The first mountain stage and it wasn’t introduced to me gently. The 3rd stage of my journey, this will be the 15th stage of the 2009 Tour de France and it will be a decisive stage. 6 climbs total (4 cat3, 1 cat2 and 1 cat 1) makes for a demanding grind that will separate the pretenders from contenders. This stage also marked the first time I had been to Switzerland and into the Alps.
Day of Journey:
Stage 3 of 21, May 6th, 2009.
Bike 7h32m (203km)
Bike – 203km
Bike – 203km
Total Distance Biked:
470km (3 stages)
Mountain passes & Hills
Côte du Rafour – 3.7km, 5.1% – Cat3
Col des Etroits – 1.5km, 5% – Cat3
Côte de La Carrière – 6.3km, 4.4% – Cat3
Côte de Prévonloup – 4.5km, 4.7% – Cat3
Col des Mosses – 13.8km, 4% – Cat2
VERBIER – 8.8km, 7.5% – Cat1
Twitter update: “Yesterday, I kicked the ass of Col Des Mosses, saw my first snow, was killing the stage until Verbier, then, bonk-o-rama. 203km 7hr 32m.”
So What Happened?
I began the day quite late from Pontarlier. It was the first night that I slept well, in fact too well and left around 11am. The ride started beautifully, climbing immediately out of Pontarlier, gently at first and then much more aggressively. The route was lined with castles, and beautiful fields of flowers, goats and small farm houses. It was really Swiss. The first climb to the Swiss border got the heart rate up early but it was relatively simple.
When I got to the Border crossing, I wasn’t sure if I needed to get stamped into the country since Switzerland in not an EU member. I got off my bike, snapped some photos and opened the door. Now, imagine my surprise when I enter the border agency to see a round-faced middle aged fellow, dressed in Swiss border digs, listening to the radio, bobbing up and down, snapping his fingers and singing “You ain’t nothing but a hounddog, crying all the time… you ain’t nothi****.” Then he quips and points at my passport “Hello, you want a souvenir?” I could only respond “Uhhh, no…it’s cool.” To which he replied “Ok, then, on you go, welcome to Switzerland.”
And there you have it – I was in Switzerland. The next bit of riding was highlighted by more gentle climbing, then rapid winding descents into Yverdon-des-bains and then more climbing out. It was hot this day and the up and down made for a draining effort, but I felt really strong. Another climb and descent over the Côte de Prévonloup and soon after the Mosses began. This was going to be my first test and I blitzed it. I felt like Marco Pantani, I climbed and climbed switchback after switchback without touching the saddle. I blazed through the steeps and cranked along the flatter sections at nearly 30kph. I really felt incredible. Crossing over the the other side of the river and up again I started to slow but still felt like I had a lot left and before I new it, there I was hammering past the signage at the peak. I turned back grabbed some pics and flew down the otherside. I must had got a little overconfident because one turn snuck up on me a little and I locked up the wheels and skidded to the barrier. I wasn’t close to going over, but it did allow me to remind myself I wasn’t racing for the stage after just collecting maximum KOM points.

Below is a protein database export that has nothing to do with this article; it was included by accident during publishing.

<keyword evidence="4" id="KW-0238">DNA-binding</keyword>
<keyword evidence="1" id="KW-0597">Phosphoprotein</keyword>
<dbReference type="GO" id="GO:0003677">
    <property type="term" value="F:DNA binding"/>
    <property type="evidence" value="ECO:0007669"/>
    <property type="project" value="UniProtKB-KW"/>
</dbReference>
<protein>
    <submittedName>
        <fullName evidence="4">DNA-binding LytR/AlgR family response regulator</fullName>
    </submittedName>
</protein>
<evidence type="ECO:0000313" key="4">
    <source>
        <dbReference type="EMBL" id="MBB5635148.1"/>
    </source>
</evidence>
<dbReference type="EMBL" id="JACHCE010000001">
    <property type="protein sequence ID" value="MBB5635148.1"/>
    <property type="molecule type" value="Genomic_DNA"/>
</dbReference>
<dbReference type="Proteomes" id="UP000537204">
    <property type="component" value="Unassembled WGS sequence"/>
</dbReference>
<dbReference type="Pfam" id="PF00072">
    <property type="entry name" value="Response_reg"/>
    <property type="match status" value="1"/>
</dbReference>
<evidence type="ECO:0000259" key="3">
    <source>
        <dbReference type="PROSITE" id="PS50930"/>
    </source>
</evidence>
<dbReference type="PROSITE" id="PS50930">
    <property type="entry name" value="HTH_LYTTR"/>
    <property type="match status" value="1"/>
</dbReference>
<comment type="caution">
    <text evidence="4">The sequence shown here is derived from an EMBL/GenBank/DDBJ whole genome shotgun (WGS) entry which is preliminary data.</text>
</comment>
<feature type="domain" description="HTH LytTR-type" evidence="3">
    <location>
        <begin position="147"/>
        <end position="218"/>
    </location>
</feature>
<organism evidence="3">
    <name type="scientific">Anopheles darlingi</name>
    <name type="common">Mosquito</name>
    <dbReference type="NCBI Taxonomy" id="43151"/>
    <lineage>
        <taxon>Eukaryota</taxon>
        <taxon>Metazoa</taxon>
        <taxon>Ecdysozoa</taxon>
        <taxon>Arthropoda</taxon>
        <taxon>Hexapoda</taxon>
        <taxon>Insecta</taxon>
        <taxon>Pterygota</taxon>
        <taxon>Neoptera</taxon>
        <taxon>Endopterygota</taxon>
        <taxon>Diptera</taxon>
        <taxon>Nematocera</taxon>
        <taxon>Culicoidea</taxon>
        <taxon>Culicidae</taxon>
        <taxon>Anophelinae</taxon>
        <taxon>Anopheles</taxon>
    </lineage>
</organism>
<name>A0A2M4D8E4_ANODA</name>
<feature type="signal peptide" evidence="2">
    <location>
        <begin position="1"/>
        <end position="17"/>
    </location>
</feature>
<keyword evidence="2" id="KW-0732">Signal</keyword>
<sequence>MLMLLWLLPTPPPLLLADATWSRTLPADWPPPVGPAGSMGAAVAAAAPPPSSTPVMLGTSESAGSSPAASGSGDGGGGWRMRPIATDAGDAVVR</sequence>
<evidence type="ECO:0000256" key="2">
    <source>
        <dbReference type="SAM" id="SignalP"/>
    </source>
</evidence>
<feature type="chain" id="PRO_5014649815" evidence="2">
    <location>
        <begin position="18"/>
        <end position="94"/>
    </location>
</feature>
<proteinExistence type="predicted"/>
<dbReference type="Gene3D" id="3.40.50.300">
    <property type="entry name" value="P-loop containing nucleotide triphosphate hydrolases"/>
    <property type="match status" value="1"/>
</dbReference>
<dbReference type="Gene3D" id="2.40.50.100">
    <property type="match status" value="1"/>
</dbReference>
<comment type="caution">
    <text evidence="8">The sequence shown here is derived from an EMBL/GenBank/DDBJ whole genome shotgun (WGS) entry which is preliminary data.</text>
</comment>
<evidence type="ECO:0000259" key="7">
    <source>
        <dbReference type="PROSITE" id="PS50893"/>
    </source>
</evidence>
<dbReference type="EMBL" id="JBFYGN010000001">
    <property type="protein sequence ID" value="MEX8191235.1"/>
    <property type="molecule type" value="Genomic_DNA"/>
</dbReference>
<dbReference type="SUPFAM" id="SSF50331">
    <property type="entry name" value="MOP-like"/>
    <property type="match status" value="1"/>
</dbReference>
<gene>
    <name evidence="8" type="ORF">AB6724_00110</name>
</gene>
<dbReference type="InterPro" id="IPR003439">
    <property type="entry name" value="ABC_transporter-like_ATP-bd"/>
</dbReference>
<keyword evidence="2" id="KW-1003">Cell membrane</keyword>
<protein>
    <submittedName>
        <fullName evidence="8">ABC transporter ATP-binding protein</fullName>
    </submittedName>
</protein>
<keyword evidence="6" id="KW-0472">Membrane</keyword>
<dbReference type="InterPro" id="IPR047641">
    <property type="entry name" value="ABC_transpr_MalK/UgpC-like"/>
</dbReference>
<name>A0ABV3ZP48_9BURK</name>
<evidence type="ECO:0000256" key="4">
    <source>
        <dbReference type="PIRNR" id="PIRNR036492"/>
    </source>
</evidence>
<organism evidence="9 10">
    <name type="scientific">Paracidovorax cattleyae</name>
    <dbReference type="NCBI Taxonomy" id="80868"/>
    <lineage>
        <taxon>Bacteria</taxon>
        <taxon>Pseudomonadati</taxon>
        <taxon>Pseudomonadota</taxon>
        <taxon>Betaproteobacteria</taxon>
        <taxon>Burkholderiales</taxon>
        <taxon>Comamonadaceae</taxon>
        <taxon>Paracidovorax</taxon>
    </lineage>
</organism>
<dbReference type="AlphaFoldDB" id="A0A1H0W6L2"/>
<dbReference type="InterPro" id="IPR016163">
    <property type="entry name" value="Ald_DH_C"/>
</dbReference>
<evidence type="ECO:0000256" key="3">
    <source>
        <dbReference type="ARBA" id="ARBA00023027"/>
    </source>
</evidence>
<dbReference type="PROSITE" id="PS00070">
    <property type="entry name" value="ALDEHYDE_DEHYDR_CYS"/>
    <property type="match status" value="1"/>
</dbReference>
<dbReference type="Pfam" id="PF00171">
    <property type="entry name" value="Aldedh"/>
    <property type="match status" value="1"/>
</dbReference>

The rest of the way was a very fast slight descent with a strong tailwind. Hammering along the gravel side of the highway I was holding between 41 and 43kph. I felt like I was doing an unpaved classics section hearing the pebbles shoot out from under the wheels. I just didn’t wanna think about all the paint chips I was going to have. Upon arriving to Martigny I was averaging about 34kph average and flying through the stage and then it hit, while going through the already pre-decorated tunnel to Verbier saying “Verbier – Tour de France finish 2009”, I bonked out of nowhere. And this was no little crash. Suddenly, I felt nauseous, cold and totally drained. I had no idea it was coming and I had another climb and about 20km to go.
Let me just say this. Cold, sweaty, and desperate for anything, sugary pop, saltly peanuts, EPO shots with an amphetamine chaser. I was very… very… slowly, like 8kph slowly, climbing my way toward Verbier. I really was hitting the desperation wall when I saw the village of my next Couchsurfing host Jane.
When you arrive to a hosts house, it is not great etiquette to arrive in spandex all sweaty and smelly, but I had prepared them for this. What I hadn’t prepared them for, was a stumbling, slightly incoherent cyclist spilling out the words: “man, did that go sideways quickly…sideways, sideways, ….spinning sideways” at the same time as begging for something sweet to drink. After downing all the Cola Cao (chocolate milk) they had, things leveled out and we chilled, talked of travels, art, music, and the mountain life. It was all good. Slept really terribly that night due to feeling like I had a serious dose of heat stroke. So yeah, I was feeling optimistic about going to climb two massive passes the next day – Col de Grand Saint Bernard, and Petite as well.
Picture(s) of the Day: